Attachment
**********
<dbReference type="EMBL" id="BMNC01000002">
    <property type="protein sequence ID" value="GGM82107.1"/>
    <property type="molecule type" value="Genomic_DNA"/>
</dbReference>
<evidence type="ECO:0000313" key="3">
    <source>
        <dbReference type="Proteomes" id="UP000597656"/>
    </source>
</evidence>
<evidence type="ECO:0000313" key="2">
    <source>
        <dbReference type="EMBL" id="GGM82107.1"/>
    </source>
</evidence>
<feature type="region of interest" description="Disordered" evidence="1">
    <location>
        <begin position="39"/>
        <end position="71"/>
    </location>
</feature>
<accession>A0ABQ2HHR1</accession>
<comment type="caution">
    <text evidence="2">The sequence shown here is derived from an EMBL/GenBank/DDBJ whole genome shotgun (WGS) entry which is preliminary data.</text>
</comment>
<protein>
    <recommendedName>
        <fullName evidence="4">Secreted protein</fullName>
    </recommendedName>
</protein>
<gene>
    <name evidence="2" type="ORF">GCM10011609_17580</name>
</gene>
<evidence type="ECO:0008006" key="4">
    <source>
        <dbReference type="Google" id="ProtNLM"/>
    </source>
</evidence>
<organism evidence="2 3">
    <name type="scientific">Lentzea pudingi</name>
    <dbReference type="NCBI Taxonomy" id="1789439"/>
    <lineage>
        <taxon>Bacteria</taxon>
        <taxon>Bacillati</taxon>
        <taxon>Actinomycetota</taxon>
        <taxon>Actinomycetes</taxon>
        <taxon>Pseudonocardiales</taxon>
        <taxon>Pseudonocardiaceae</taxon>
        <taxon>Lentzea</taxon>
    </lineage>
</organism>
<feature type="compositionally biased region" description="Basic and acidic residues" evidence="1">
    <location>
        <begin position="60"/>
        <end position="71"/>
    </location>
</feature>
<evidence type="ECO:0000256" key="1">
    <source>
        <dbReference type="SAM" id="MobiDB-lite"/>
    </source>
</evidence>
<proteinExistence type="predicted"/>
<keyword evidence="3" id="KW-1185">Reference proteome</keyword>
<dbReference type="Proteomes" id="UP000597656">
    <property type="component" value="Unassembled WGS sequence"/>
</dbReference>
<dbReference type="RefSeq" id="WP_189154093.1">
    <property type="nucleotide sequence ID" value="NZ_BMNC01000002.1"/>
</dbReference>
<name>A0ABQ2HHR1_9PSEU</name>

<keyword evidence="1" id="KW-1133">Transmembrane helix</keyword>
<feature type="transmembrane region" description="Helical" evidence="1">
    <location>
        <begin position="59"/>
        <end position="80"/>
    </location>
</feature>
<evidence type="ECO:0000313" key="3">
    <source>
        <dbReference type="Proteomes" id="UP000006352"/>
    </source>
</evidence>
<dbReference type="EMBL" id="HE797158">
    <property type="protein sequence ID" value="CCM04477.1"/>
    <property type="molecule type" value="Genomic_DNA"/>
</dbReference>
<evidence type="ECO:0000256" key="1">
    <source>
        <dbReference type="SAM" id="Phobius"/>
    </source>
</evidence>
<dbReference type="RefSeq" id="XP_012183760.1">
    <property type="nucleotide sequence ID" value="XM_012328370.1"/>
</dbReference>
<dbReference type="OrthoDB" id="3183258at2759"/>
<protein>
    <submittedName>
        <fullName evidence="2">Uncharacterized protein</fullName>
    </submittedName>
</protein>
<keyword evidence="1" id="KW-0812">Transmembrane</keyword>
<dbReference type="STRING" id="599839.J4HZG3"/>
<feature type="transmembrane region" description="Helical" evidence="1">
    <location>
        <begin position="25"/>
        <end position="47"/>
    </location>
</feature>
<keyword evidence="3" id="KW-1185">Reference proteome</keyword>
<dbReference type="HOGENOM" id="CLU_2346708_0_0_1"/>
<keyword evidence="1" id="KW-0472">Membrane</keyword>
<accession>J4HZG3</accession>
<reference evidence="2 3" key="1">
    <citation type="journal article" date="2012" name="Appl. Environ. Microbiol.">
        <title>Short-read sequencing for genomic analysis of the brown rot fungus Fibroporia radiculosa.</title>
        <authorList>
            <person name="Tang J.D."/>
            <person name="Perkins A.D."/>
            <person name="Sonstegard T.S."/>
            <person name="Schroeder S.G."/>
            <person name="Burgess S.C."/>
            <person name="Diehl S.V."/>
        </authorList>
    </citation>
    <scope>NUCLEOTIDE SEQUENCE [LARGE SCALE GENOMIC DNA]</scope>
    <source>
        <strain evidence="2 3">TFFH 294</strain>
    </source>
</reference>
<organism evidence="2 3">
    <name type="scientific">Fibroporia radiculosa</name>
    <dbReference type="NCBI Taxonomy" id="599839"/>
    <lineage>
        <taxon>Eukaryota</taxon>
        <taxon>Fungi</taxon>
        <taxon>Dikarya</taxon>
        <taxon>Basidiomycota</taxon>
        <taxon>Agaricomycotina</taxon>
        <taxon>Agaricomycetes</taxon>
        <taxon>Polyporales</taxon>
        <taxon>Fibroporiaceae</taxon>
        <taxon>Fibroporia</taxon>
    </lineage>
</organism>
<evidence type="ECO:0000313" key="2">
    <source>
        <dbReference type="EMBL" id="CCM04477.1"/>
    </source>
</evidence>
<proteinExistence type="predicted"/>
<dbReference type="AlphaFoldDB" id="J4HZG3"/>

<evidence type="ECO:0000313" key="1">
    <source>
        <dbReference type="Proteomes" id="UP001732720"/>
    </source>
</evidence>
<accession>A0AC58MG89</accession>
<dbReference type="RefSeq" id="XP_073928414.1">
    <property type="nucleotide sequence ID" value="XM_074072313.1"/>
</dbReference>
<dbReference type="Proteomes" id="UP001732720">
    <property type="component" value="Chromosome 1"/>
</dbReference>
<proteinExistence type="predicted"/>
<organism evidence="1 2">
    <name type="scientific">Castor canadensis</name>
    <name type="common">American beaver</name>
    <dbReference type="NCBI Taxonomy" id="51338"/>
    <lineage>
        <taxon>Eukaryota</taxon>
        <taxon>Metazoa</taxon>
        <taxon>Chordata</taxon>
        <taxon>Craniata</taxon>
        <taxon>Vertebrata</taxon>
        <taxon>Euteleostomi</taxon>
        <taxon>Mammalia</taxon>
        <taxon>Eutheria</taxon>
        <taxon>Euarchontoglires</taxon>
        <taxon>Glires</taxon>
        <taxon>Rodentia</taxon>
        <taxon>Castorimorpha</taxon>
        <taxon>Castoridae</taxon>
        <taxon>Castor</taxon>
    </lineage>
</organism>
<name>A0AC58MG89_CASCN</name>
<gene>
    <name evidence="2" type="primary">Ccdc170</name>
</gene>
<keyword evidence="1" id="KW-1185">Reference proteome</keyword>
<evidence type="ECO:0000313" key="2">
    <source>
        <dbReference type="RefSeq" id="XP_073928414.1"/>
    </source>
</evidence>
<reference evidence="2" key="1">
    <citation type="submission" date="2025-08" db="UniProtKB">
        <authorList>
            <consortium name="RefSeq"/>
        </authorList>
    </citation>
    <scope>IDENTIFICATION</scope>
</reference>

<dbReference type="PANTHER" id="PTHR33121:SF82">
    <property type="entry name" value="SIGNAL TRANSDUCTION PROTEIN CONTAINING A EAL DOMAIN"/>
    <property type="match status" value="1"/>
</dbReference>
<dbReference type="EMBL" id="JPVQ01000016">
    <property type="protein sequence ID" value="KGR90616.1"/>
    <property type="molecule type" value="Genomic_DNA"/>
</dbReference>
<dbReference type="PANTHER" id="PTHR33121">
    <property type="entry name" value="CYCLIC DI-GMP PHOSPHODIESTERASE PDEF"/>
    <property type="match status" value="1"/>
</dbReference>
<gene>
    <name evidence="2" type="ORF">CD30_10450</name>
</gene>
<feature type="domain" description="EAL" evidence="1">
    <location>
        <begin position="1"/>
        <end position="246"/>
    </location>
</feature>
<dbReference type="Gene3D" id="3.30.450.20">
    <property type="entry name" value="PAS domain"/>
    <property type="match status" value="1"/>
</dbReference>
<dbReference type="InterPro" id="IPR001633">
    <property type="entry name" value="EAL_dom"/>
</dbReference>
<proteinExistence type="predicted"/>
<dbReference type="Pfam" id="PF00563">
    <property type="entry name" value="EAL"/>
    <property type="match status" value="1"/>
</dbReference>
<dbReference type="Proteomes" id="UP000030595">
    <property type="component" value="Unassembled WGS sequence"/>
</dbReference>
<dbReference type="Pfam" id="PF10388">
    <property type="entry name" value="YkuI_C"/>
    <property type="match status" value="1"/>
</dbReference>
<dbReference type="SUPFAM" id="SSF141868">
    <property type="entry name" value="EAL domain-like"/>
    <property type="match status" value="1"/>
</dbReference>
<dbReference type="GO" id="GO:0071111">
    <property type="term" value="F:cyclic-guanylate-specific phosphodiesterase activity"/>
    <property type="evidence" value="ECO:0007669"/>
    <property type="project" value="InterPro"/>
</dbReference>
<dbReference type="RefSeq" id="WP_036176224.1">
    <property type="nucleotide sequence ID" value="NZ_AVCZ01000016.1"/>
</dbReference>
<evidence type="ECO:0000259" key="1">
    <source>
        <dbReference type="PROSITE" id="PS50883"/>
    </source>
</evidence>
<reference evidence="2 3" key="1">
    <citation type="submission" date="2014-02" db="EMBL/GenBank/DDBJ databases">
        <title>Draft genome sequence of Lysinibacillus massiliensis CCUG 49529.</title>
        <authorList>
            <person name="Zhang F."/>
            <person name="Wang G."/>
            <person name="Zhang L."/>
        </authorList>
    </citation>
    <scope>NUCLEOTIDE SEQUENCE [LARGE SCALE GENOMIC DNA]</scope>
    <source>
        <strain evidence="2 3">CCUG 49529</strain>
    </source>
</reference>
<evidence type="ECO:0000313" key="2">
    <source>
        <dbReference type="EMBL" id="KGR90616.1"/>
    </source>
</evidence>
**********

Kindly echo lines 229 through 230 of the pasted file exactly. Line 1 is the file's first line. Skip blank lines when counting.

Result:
<dbReference type="InterPro" id="IPR001633">
    <property type="entry name" value="EAL_dom"/>